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What is the effect of extreme cold on PCs

Last response: in Windows 7
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December 16, 2012 7:35:44 AM

hi, i am from kashmir and as you kashmir is one of the coldest places in the world.so, i have to use my PC in extreme cold. when i turn on the power supply of my PC the following message gets displayed on the screen

SYSTEM BOOT FAILURE, INSERT SYSTEM DISK AND PRESS ENTER.
after keeping the PC on for 5 minutes in the same state, then when i again press the power button the PC starts normally and efficiently. What i need to do to cope with the problem. thanks
a b $ Windows 7
December 16, 2012 7:59:20 AM

Hi


If you look at the websites of Seagate , Western Digital etc you see the specification of storage of hard disks is typically -20C to + 65C
but usage + 5C to + 35C

If your hard disk gets significantly colder it may fail to startup
Also computers and electronics do not like water which may come from condensation .

What sort of low temperatures exist in side your house ?
Like a lot of people I did not realise Kashmir had such an extreme temperature range

regards

Mike Barnes
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a b $ Windows 7
December 16, 2012 8:00:04 AM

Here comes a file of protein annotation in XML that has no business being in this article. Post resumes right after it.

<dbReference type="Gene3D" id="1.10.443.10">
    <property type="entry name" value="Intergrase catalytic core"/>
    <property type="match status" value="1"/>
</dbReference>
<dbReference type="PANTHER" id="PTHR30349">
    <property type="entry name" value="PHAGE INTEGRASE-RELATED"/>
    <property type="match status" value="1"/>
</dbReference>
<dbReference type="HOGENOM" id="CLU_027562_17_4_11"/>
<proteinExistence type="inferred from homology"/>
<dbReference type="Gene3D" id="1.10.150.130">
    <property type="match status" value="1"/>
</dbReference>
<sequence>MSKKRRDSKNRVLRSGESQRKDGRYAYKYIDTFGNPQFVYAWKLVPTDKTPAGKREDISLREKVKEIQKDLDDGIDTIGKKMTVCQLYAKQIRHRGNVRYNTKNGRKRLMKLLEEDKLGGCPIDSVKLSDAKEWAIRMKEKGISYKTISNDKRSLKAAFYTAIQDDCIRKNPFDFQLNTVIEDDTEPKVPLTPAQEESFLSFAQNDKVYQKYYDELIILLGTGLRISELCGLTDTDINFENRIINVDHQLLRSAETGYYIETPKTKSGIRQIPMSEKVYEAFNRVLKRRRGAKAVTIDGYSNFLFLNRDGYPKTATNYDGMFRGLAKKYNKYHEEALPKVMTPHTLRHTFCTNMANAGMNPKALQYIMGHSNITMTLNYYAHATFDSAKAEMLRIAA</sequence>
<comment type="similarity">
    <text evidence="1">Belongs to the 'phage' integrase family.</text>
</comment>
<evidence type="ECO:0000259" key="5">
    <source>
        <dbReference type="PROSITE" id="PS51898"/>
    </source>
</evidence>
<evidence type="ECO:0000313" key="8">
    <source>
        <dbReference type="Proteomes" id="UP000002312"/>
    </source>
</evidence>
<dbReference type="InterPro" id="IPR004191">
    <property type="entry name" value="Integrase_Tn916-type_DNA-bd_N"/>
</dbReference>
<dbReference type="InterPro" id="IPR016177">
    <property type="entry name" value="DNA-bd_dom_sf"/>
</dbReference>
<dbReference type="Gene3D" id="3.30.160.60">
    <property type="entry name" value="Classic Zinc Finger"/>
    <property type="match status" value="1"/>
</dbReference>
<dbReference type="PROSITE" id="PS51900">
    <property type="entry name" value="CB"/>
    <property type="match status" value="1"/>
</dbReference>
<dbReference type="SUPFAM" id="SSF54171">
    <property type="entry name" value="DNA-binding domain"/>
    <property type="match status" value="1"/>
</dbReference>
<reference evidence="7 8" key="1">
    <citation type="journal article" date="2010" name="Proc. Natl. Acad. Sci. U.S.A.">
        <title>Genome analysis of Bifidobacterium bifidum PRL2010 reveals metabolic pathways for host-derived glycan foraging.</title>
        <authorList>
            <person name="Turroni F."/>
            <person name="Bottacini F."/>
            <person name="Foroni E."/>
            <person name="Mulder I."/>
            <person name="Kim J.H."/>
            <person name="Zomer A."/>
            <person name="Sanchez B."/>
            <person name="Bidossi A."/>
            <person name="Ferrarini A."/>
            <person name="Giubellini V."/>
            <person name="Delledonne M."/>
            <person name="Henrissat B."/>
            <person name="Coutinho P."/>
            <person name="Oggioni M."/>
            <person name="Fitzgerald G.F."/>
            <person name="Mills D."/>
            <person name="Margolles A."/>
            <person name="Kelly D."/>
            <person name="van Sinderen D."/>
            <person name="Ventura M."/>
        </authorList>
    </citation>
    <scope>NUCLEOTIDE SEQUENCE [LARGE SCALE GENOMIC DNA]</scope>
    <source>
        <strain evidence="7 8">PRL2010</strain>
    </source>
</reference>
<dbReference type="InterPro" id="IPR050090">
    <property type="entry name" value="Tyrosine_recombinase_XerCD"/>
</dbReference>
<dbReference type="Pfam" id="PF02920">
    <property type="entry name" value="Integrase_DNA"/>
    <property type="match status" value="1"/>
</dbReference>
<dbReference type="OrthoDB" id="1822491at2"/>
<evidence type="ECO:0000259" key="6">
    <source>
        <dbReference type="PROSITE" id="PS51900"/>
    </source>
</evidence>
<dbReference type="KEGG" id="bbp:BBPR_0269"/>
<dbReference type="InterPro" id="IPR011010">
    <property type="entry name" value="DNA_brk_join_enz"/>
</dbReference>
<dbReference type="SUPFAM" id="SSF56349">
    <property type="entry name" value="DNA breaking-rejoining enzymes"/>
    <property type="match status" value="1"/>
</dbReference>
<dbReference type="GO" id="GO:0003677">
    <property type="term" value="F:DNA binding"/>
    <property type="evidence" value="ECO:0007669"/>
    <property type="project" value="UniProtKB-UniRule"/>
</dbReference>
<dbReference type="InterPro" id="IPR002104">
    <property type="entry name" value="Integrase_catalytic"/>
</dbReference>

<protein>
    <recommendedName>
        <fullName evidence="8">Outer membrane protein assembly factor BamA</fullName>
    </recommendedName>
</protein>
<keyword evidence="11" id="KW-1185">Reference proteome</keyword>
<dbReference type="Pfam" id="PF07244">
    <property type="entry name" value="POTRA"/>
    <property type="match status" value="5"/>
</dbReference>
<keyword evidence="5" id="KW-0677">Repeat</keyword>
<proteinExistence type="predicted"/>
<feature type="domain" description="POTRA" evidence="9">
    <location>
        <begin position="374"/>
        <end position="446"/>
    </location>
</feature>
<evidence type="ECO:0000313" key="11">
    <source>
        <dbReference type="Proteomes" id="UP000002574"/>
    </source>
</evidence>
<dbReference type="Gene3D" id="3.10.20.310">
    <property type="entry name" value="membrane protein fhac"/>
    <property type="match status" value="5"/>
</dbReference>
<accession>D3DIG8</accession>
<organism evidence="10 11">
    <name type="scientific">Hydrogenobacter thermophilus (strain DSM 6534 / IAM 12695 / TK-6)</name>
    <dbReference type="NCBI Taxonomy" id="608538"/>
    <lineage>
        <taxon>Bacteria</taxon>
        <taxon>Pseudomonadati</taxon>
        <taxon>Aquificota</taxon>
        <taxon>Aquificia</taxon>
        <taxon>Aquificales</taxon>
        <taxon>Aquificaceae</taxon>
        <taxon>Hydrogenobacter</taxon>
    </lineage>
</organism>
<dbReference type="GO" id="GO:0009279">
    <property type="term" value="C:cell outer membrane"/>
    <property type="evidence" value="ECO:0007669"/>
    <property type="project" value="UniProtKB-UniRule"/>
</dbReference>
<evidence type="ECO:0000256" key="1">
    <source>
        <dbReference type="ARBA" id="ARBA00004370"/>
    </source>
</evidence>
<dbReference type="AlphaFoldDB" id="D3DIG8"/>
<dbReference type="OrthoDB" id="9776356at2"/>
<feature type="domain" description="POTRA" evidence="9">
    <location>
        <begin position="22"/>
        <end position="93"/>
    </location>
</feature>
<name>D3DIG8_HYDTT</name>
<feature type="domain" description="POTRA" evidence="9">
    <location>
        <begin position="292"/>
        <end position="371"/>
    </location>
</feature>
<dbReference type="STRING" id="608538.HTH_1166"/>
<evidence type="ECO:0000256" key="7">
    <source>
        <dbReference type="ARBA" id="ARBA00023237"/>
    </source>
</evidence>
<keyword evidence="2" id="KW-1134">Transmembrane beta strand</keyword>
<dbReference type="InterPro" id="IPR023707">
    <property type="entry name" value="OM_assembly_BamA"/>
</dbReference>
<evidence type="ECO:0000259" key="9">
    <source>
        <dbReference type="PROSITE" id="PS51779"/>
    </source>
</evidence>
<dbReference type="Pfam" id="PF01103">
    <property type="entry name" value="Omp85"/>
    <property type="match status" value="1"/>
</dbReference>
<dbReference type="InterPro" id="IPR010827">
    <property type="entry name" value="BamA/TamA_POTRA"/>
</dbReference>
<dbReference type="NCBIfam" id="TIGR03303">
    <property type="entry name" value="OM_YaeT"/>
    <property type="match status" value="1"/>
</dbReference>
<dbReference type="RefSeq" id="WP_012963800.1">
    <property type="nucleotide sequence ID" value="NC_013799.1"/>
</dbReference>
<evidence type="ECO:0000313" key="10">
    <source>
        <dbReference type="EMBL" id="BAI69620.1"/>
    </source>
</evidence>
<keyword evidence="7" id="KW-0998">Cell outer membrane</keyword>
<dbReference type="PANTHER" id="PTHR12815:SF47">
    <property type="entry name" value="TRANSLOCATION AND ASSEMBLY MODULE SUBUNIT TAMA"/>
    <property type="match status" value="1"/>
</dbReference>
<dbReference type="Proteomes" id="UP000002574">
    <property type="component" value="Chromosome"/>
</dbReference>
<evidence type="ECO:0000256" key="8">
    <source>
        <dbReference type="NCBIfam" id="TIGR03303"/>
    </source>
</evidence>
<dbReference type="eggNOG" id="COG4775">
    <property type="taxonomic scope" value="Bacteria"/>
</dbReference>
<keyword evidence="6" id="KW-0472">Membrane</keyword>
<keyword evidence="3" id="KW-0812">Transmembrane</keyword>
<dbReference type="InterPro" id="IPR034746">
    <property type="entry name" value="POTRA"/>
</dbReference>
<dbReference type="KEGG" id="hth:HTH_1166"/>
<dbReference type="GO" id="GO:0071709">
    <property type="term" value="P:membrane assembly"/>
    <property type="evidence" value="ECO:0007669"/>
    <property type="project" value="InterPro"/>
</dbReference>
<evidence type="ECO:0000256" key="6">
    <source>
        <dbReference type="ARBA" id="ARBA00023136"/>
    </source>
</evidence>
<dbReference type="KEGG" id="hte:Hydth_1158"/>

There is issues with keeping a machine fairly cold.
If you have some kind of refrigeration on a computer to lower the internal case temperature, you can run into issues with condensation forming when you turn on the machine. Obviously water on the computer isn't good and can lead to shorts.

But that's only an issue when the case temperature is significantly below the ambient (room) temperature. If the rest of the room is the same temperature as the PC when it turns on, condensation shouldn't be an issue.

The error message tells me something is wrong with your HDD. Either the drive is failing or the cold is affecting it somehow (cant imagine why).
Maybe get an SSD boot drive, its based on different technology than a traditional HDD and I suspect wont be affected by the cold (if that's the issue).
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December 16, 2012 8:35:16 AM

That's kinda cool when you think about it Faizan.
- If you'll excuse the pun.

You could try customizing the BIOS to have the HDD boot time out at 300 seconds instead of the usual maximum of 15 seconds.

You might want to write to Gigabyte (for example) and request it as a feature.

They may even pay you some money for the idea/feedback.

Regards,
Scott
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a b $ Windows 7
December 16, 2012 8:48:44 AM

It's more likely to be humidity not the cold which is causing the problem, one thing that could sort the problem out would be to use a SSD (solid state drive).
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